As communists we understand the importance of the trade union movement. It is, first and foremost, simply the work-place or industrial collective organisation of the working class. Its most important function is as a working-class defence against the worst ravages and exploitation of employers and bosses. It is workers coming together to have a collective voice at work to defend and, where possible, improve working conditions.
In many ways this simplicity, or clarity if you’d prefer, was eroded through the regulation and institutionalising of conflict at work. Increased legislation to control unions and increased processes and procedures to control conflict or disputes, coupled with government-led “social partnership,” have diluted and weakened our trade union movement organisationally and its focus and aspiration.
We often hear the paraphrased quotation from Marx about how unions are schools of socialism. And maybe they were when he wrote this, but it is more accurate now to say that unions have the potential to be schools of socialism if they act in a particular way. Otherwise they actually tend to reinforce or mimic “consumer” behaviour and ideology and therefore are closer to schools of capitalism than of socialism.
What Marx meant was that when workers are organised at work and are in conflict with their employer we learn about labour and capital: we learn about capital’s efforts to increase its profits at our expense, we learn about the power that we have as workers when we act together, and, if the state intervenes (as it often did and does on the side of the employer) we learn about the class nature of the state and the arms of the state. This is a basic schooling in the struggle for socialism.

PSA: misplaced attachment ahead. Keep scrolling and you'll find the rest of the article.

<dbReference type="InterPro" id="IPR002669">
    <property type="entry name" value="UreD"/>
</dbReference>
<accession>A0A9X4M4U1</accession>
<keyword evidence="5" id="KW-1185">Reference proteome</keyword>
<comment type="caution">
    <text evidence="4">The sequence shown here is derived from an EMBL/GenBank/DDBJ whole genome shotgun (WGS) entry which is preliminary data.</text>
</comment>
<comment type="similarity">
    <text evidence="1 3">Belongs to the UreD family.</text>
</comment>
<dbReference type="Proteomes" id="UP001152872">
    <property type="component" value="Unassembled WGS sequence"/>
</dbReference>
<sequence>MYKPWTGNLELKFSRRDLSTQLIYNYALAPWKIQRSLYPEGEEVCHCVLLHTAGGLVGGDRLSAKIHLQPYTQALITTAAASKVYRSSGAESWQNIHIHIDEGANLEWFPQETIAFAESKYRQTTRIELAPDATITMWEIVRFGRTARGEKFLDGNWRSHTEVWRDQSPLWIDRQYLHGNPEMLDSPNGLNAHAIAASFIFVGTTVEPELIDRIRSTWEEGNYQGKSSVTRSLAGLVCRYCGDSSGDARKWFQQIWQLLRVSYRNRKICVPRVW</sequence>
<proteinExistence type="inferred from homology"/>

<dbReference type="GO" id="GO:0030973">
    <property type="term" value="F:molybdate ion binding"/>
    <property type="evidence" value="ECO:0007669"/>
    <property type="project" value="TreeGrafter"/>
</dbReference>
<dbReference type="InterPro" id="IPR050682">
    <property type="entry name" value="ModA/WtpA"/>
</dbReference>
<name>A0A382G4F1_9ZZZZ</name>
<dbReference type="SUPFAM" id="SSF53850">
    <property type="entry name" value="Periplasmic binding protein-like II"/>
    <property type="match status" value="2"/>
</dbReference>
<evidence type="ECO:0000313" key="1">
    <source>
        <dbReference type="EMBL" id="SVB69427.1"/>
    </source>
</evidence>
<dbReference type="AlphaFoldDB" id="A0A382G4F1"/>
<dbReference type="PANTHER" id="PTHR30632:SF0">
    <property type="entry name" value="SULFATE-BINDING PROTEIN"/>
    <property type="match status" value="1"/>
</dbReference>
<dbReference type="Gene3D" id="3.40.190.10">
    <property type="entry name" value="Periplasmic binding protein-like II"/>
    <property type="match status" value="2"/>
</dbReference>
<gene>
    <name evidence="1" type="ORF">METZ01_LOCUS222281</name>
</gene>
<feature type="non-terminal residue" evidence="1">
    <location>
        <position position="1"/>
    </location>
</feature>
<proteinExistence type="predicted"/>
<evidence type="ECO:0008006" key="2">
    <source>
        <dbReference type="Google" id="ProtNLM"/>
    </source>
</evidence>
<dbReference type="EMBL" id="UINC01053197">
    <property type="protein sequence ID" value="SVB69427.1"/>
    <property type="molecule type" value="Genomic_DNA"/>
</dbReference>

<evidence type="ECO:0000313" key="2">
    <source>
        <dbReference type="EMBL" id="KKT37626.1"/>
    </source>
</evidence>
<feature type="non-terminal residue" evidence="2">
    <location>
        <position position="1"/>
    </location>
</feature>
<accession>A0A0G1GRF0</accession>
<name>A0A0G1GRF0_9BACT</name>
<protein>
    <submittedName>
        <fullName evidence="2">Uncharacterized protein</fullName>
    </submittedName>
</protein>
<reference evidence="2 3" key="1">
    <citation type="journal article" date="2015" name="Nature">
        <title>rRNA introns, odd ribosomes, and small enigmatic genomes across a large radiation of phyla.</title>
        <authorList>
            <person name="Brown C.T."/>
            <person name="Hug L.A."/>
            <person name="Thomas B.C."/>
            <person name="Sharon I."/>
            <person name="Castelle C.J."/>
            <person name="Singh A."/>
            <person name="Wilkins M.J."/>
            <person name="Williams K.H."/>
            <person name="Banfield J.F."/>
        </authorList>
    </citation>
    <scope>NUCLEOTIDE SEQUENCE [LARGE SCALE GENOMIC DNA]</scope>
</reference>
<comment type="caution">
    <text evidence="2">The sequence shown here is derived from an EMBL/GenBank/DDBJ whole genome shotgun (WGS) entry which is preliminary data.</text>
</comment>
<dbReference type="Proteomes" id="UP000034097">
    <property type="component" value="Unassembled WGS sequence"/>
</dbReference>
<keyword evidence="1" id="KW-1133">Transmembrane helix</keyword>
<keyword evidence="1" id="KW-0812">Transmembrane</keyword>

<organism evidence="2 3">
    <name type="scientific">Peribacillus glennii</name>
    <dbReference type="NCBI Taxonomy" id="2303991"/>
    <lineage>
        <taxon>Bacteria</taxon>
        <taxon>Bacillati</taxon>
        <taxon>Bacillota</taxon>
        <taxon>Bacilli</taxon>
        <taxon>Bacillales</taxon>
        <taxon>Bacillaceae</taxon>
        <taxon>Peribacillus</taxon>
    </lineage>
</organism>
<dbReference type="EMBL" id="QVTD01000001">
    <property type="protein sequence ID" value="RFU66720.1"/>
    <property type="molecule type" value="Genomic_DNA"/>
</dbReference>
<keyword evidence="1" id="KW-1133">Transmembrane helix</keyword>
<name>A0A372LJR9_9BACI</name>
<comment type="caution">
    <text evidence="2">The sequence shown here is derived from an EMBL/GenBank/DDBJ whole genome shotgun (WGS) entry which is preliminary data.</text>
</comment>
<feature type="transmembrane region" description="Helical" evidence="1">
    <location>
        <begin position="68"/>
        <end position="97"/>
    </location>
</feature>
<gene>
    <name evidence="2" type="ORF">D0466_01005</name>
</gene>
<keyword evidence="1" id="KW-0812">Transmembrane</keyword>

However, when conflict at work is outsourced to industrial relations machinery, and the government is presented as a neutral player, or possibly an ally, the accuracy of Marx’s observation must surely be challenged.
Since the great financial crisis of 2008 and in Ireland the collapse of “social partnership” we are seeing an incremental, rather than monumental, shift by workers towards organising, unionising, and strengthening our collective. There are examples among most unions and workers in entirely new sectors of the economy building their own collective space and structures. There are also now renters collectively organising in CATU. This is all positive incremental change.
But we, as communists in the movement, have to ask a number of crucial questions:
- Are activists organised well enough within unions to stand for positions to strengthen this incremental move?
- Are activists organised within unions so that experiences can be shared, lessons learnt, and confidence gained?
- Is training sufficiently structurally integrated in our activities?
- Do union officials do enough to support members who want to organise?
- Are sufficient resources invested in organising from within union budgets?
- What role can the TULF play to enhance this debate among trade union activists and structures?
The trade union movement is never by definition “good” or “bad”: it is broadly reflective of its membership. But if members and workers become more structurally organised and focused, unions can, will be and are incrementally shifting; and who knows but one day this may revive Marx’s adage about schools of socialism. One day the incremental may become monumental.